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Coping Successfully Requires Making a Conscious Choice to Cope!
BFC Helps You Cope With Disability

Illustration: A sad girl in a party dress with pinafore, looking back over her shoulder at a party on the veranda.
Anyone can become disabled, anywhere, anytime.

As they say (whoever "they" are), you never step into the same stream twice. Life IS change. And as our lives change, we each MUST adapt and evolve in order to cope with each new challenge those changes bring.

And until we MAKE THAT CONSCIOUS CHOICE TO COPE — and to KEEP ON COPING, what we once regarded as simple tasks can sometimes become tedious and frustrating.

... o
r maybe almost impossible ... for some of us.

Most people with disabilities understand that all too well.

Life may be going along just fine. And then something happens. Could be an accident, sports injury, combat injury, street crime, heart attack, stroke ...

Or any of a multitude of disabling conditions.

And, suddenly or gradually, your daily life is ... different!

Some of the activities you took for granted yesterday may have now become major challenges ...

So maybe you don't participate in those particular activities very much anymore.

Some of the places you used to go may have now become more difficult for you to navigate than they used to be ...

So maybe you don't go to those places very much anymore.

Some of the people you used to know may not be quite as happy to see you as they used to be, because they know that in order to associate with you, they will have to restrict their activities to accommodate your limitations ... and that makes them uncomfortable.

So maybe you don't see those people very much anymore.

And sometimes, after "disability" happens, you might have to give a lot of additional thought to WHERE you're going to go; and WHAT you're going to do when you get there; and HOW you're going to manage to do it; and WITH WHOM you're going to do it.

Who's disabled? Where are they? What do they look like?

According to the most recent U.S. Census data, slightly over 23% of Americans have a "disability severe enough to impair their mobility" at any given moment in time. And the percentages are similar for every nation in the world that keeps statistics on such things.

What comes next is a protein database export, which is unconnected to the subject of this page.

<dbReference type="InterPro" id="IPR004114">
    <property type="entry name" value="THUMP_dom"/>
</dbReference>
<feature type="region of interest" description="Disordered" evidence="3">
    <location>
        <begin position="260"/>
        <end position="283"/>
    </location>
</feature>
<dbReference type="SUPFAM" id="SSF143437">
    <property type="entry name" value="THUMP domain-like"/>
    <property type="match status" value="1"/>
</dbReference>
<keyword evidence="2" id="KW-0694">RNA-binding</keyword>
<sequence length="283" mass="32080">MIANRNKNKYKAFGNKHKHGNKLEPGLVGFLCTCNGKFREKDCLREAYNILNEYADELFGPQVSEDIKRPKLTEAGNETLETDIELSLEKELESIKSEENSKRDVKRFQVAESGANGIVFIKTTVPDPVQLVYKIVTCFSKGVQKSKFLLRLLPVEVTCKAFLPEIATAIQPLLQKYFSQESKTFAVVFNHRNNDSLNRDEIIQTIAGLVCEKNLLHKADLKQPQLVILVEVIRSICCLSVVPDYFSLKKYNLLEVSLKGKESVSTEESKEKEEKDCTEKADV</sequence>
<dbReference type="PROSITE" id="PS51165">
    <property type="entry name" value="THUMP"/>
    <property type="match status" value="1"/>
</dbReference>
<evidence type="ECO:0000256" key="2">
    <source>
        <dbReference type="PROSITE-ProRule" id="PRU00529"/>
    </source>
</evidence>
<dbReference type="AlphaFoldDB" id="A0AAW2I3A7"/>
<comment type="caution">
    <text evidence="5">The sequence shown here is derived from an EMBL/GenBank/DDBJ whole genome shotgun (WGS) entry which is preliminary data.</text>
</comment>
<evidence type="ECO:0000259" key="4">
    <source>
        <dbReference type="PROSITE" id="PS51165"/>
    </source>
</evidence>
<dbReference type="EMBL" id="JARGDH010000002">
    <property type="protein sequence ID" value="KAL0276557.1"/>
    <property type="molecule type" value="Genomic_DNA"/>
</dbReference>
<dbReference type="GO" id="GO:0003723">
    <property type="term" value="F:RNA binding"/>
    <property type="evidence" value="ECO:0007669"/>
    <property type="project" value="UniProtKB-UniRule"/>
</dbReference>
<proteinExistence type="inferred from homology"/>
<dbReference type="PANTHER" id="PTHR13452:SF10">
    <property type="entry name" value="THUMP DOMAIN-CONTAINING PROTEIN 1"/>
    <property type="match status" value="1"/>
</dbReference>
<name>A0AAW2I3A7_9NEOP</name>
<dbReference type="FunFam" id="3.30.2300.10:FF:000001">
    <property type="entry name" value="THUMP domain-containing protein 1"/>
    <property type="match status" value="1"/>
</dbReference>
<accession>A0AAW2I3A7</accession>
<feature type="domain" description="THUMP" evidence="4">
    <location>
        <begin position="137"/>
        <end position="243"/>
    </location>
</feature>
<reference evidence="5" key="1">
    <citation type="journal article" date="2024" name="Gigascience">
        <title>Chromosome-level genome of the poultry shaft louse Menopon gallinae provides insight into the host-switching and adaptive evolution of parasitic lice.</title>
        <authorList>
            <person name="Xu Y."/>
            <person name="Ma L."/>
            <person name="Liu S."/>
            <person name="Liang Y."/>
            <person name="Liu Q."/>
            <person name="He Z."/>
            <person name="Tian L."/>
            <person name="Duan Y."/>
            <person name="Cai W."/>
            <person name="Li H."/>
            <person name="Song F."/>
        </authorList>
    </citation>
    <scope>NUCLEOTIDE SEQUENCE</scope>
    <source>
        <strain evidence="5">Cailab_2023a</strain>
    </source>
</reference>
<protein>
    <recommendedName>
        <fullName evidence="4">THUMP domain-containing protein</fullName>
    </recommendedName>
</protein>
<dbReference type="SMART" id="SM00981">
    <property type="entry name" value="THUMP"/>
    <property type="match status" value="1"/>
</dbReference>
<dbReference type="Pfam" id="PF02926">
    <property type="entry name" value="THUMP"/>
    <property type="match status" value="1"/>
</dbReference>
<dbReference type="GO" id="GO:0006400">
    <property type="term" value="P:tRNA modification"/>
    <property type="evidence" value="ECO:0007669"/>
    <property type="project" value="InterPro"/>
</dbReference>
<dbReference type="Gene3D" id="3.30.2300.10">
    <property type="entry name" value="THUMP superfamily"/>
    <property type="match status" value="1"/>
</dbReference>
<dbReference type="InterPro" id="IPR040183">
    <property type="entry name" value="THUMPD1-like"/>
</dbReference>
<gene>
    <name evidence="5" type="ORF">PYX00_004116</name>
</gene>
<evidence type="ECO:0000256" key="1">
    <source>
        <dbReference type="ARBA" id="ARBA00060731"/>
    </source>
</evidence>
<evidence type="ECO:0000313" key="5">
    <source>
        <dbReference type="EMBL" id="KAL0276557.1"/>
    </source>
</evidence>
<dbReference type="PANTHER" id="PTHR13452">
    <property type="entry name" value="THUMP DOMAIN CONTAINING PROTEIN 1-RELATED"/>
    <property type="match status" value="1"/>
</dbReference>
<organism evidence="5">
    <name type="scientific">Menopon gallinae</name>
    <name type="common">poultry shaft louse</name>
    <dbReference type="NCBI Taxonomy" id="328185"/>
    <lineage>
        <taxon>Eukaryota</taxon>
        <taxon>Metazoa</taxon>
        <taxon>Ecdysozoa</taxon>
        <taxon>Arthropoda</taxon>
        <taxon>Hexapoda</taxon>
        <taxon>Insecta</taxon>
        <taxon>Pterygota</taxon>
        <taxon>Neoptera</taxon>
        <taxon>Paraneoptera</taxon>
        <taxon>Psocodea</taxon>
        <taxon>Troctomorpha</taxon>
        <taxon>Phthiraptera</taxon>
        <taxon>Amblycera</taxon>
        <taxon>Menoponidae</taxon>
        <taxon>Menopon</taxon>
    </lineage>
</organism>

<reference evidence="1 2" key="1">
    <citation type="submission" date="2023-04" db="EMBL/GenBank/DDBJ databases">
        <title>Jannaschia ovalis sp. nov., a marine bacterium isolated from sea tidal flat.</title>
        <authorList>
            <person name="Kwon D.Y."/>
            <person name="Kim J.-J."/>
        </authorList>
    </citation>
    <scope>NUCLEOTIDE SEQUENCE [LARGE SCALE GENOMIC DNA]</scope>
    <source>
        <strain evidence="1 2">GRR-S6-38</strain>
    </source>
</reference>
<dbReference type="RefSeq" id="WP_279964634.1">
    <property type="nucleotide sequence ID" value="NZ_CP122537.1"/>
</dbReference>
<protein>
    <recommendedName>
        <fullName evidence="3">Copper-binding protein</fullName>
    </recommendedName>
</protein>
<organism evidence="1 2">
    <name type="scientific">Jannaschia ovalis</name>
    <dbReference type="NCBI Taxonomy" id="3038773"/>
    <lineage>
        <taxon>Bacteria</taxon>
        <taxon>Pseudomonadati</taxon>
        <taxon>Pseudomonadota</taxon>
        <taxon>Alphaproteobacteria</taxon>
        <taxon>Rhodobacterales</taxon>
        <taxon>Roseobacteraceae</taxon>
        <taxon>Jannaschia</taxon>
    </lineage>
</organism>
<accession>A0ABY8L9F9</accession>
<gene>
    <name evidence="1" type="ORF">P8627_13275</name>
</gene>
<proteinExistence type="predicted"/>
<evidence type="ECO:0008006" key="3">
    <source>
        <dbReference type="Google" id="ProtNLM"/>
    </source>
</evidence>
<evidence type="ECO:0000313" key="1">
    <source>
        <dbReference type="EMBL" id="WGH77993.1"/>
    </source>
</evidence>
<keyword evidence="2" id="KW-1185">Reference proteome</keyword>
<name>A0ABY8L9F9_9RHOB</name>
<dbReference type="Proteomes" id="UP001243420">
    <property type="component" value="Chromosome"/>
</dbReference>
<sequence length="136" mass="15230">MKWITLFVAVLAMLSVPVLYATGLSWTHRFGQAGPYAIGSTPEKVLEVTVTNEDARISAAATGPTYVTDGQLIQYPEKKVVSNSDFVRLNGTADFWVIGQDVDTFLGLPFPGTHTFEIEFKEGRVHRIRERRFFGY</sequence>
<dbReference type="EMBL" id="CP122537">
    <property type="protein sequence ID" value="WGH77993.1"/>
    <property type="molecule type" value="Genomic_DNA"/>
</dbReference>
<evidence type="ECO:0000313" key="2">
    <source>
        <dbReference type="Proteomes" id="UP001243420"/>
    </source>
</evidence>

Twenty-three percent of us. That's more than ONE out of FIVE who's disabled – right now!

Some people have "temporary" disabilities. Maybe they broke or sprained something, and might only have to spend a short time struggling to get around with a wheelchair or crutches or a cane or a walker.

Others have "permanent" disabilities, and might have to learn to live with it for the rest of their lives ... or until science finds a cure for their particular condition, if it ever does.

Deafness and blindness and arthritis and asthma (to cite just a few examples) are among those disabling conditions that are sometimes called "invisible" disabilities because most of the world won't notice that something is "wrong" ... however, sometimes people around them become impatient and angry, and curse those people who might "look normal" but who can't always do what others think "normal people" should be able to do.

One of the biggest challenges to coping with your disability may involve developing a tolerance for the rudeness, ignorance, and insensitivity that you will inevitably encounter.

The "Mine is Bigger Than Yours" Game:

Over the years, we've heard many (sometimes heated) discussions about such topics as:

Whether coping with one's disability is more of a challenge to someone disabled from birth (or early childhood), or to someone who became disabled as an adult; or
Whether "visible" or "invisible" disabilities have a greater "social importance"; or
Which disabling conditions are "nobler" or more "embarrassing"; or
Which disabling conditions are more worthy of "special consideration".

In the final analysis, we don't think it really makes much difference. Each particular situation will always have it's own challenges. And the fact of the matter is that most people will NEVER really understand someone else's situation unless and until they have actually had to deal with a similar situation themselves personally, or in the life of a close friend or family member.

And if we live long enough, each of us most likely will eventually have to deal with some sort of disability in our own lives, or in the lives of our friends or family members.

Here's How to Make that Conscious Choice to Cope:

Regardless of any person's particular situation, the best way we've found for coping with any disability is to focus on those things that you CAN do – and then get out there and do them.

So begin every day by being grateful for what you can do, and by making a conscious choice to adapt. And evolve. And learn. And then do whatever you can to enhance your quality of life.

Living with a disability might not be perfect. But it can be better. We can help make it better, with reliable information you can use to make your life more barrier-free — every day!

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